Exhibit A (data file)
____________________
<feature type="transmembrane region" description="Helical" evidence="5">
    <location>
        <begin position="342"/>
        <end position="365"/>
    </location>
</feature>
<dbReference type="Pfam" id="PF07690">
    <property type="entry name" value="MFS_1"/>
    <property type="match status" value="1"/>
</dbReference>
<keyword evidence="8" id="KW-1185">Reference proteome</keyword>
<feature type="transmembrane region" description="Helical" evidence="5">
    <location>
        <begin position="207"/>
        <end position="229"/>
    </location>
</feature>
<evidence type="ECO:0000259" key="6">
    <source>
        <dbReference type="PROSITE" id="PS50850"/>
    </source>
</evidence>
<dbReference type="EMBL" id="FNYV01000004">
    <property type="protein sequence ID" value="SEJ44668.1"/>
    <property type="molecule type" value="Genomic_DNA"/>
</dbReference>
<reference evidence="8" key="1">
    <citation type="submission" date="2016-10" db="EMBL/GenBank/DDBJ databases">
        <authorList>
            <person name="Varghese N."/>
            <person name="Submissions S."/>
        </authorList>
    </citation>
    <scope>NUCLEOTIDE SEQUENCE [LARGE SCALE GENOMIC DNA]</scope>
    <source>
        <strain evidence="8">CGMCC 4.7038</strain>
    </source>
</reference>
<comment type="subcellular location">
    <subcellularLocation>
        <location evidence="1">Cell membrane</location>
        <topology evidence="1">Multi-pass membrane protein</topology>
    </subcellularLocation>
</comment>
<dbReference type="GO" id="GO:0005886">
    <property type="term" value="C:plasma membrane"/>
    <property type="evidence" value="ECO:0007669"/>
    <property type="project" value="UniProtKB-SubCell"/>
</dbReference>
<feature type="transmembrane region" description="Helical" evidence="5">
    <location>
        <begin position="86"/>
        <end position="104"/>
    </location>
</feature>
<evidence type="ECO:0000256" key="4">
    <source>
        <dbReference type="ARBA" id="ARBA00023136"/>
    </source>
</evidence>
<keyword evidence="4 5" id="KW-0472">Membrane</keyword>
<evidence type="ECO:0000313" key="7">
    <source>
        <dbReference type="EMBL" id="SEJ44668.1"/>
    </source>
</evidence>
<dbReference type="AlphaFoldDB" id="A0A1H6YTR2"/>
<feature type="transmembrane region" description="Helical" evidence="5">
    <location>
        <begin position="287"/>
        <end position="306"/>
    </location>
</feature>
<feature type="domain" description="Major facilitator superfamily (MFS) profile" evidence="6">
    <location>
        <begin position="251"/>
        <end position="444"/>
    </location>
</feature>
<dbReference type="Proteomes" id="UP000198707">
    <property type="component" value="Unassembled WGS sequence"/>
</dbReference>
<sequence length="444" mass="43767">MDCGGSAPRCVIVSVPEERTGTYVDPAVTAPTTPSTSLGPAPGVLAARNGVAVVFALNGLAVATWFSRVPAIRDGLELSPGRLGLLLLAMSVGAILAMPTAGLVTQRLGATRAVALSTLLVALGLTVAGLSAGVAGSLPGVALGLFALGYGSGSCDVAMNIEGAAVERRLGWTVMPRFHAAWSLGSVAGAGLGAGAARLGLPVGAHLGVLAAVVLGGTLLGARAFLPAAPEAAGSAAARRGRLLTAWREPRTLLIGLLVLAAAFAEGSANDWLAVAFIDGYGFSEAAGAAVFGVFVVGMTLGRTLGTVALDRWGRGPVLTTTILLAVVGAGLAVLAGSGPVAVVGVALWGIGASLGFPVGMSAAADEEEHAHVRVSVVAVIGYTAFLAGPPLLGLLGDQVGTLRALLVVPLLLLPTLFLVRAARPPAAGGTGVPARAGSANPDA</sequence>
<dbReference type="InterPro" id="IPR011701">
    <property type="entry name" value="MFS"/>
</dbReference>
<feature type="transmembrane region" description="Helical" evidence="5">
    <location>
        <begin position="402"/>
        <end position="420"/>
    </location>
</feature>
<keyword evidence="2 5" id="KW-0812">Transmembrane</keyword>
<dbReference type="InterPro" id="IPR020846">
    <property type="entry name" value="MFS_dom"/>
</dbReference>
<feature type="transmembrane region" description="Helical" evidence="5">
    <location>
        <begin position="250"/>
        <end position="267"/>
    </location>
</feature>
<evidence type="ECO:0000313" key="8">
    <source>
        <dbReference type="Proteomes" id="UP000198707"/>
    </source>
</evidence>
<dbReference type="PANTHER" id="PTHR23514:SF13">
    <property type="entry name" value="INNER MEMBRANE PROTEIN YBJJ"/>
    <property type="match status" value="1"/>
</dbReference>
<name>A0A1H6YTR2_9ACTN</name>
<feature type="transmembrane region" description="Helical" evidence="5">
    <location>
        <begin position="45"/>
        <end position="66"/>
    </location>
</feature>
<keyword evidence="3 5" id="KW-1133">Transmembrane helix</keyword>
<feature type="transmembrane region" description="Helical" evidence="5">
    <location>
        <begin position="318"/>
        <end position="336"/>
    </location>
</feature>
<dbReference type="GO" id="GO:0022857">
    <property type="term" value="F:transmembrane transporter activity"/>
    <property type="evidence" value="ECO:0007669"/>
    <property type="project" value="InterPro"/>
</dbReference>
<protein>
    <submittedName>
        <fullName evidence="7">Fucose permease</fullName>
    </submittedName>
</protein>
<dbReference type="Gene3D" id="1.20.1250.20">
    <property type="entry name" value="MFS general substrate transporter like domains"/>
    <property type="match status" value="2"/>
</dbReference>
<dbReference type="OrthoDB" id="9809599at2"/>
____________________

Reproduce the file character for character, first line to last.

<feature type="transmembrane region" description="Helical" evidence="5">
    <location>
        <begin position="342"/>
        <end position="365"/>
    </location>
</feature>
<dbReference type="Pfam" id="PF07690">
    <property type="entry name" value="MFS_1"/>
    <property type="match status" value="1"/>
</dbReference>
<keyword evidence="8" id="KW-1185">Reference proteome</keyword>
<feature type="transmembrane region" description="Helical" evidence="5">
    <location>
        <begin position="207"/>
        <end position="229"/>
    </location>
</feature>
<evidence type="ECO:0000259" key="6">
    <source>
        <dbReference type="PROSITE" id="PS50850"/>
    </source>
</evidence>
<dbReference type="EMBL" id="FNYV01000004">
    <property type="protein sequence ID" value="SEJ44668.1"/>
    <property type="molecule type" value="Genomic_DNA"/>
</dbReference>
<reference evidence="8" key="1">
    <citation type="submission" date="2016-10" db="EMBL/GenBank/DDBJ databases">
        <authorList>
            <person name="Varghese N."/>
            <person name="Submissions S."/>
        </authorList>
    </citation>
    <scope>NUCLEOTIDE SEQUENCE [LARGE SCALE GENOMIC DNA]</scope>
    <source>
        <strain evidence="8">CGMCC 4.7038</strain>
    </source>
</reference>
<comment type="subcellular location">
    <subcellularLocation>
        <location evidence="1">Cell membrane</location>
        <topology evidence="1">Multi-pass membrane protein</topology>
    </subcellularLocation>
</comment>
<dbReference type="GO" id="GO:0005886">
    <property type="term" value="C:plasma membrane"/>
    <property type="evidence" value="ECO:0007669"/>
    <property type="project" value="UniProtKB-SubCell"/>
</dbReference>
<feature type="transmembrane region" description="Helical" evidence="5">
    <location>
        <begin position="86"/>
        <end position="104"/>
    </location>
</feature>
<evidence type="ECO:0000256" key="4">
    <source>
        <dbReference type="ARBA" id="ARBA00023136"/>
    </source>
</evidence>
<keyword evidence="4 5" id="KW-0472">Membrane</keyword>
<evidence type="ECO:0000313" key="7">
    <source>
        <dbReference type="EMBL" id="SEJ44668.1"/>
    </source>
</evidence>
<dbReference type="AlphaFoldDB" id="A0A1H6YTR2"/>
<feature type="transmembrane region" description="Helical" evidence="5">
    <location>
        <begin position="287"/>
        <end position="306"/>
    </location>
</feature>
<feature type="domain" description="Major facilitator superfamily (MFS) profile" evidence="6">
    <location>
        <begin position="251"/>
        <end position="444"/>
    </location>
</feature>
<dbReference type="Proteomes" id="UP000198707">
    <property type="component" value="Unassembled WGS sequence"/>
</dbReference>
<sequence length="444" mass="43767">MDCGGSAPRCVIVSVPEERTGTYVDPAVTAPTTPSTSLGPAPGVLAARNGVAVVFALNGLAVATWFSRVPAIRDGLELSPGRLGLLLLAMSVGAILAMPTAGLVTQRLGATRAVALSTLLVALGLTVAGLSAGVAGSLPGVALGLFALGYGSGSCDVAMNIEGAAVERRLGWTVMPRFHAAWSLGSVAGAGLGAGAARLGLPVGAHLGVLAAVVLGGTLLGARAFLPAAPEAAGSAAARRGRLLTAWREPRTLLIGLLVLAAAFAEGSANDWLAVAFIDGYGFSEAAGAAVFGVFVVGMTLGRTLGTVALDRWGRGPVLTTTILLAVVGAGLAVLAGSGPVAVVGVALWGIGASLGFPVGMSAAADEEEHAHVRVSVVAVIGYTAFLAGPPLLGLLGDQVGTLRALLVVPLLLLPTLFLVRAARPPAAGGTGVPARAGSANPDA</sequence>
<dbReference type="InterPro" id="IPR011701">
    <property type="entry name" value="MFS"/>
</dbReference>
<feature type="transmembrane region" description="Helical" evidence="5">
    <location>
        <begin position="402"/>
        <end position="420"/>
    </location>
</feature>
<keyword evidence="2 5" id="KW-0812">Transmembrane</keyword>
<dbReference type="InterPro" id="IPR020846">
    <property type="entry name" value="MFS_dom"/>
</dbReference>
<feature type="transmembrane region" description="Helical" evidence="5">
    <location>
        <begin position="250"/>
        <end position="267"/>
    </location>
</feature>
<evidence type="ECO:0000313" key="8">
    <source>
        <dbReference type="Proteomes" id="UP000198707"/>
    </source>
</evidence>
<dbReference type="PANTHER" id="PTHR23514:SF13">
    <property type="entry name" value="INNER MEMBRANE PROTEIN YBJJ"/>
    <property type="match status" value="1"/>
</dbReference>
<name>A0A1H6YTR2_9ACTN</name>
<feature type="transmembrane region" description="Helical" evidence="5">
    <location>
        <begin position="45"/>
        <end position="66"/>
    </location>
</feature>
<keyword evidence="3 5" id="KW-1133">Transmembrane helix</keyword>
<feature type="transmembrane region" description="Helical" evidence="5">
    <location>
        <begin position="318"/>
        <end position="336"/>
    </location>
</feature>
<dbReference type="GO" id="GO:0022857">
    <property type="term" value="F:transmembrane transporter activity"/>
    <property type="evidence" value="ECO:0007669"/>
    <property type="project" value="InterPro"/>
</dbReference>
<protein>
    <submittedName>
        <fullName evidence="7">Fucose permease</fullName>
    </submittedName>
</protein>
<dbReference type="Gene3D" id="1.20.1250.20">
    <property type="entry name" value="MFS general substrate transporter like domains"/>
    <property type="match status" value="2"/>
</dbReference>
<dbReference type="OrthoDB" id="9809599at2"/>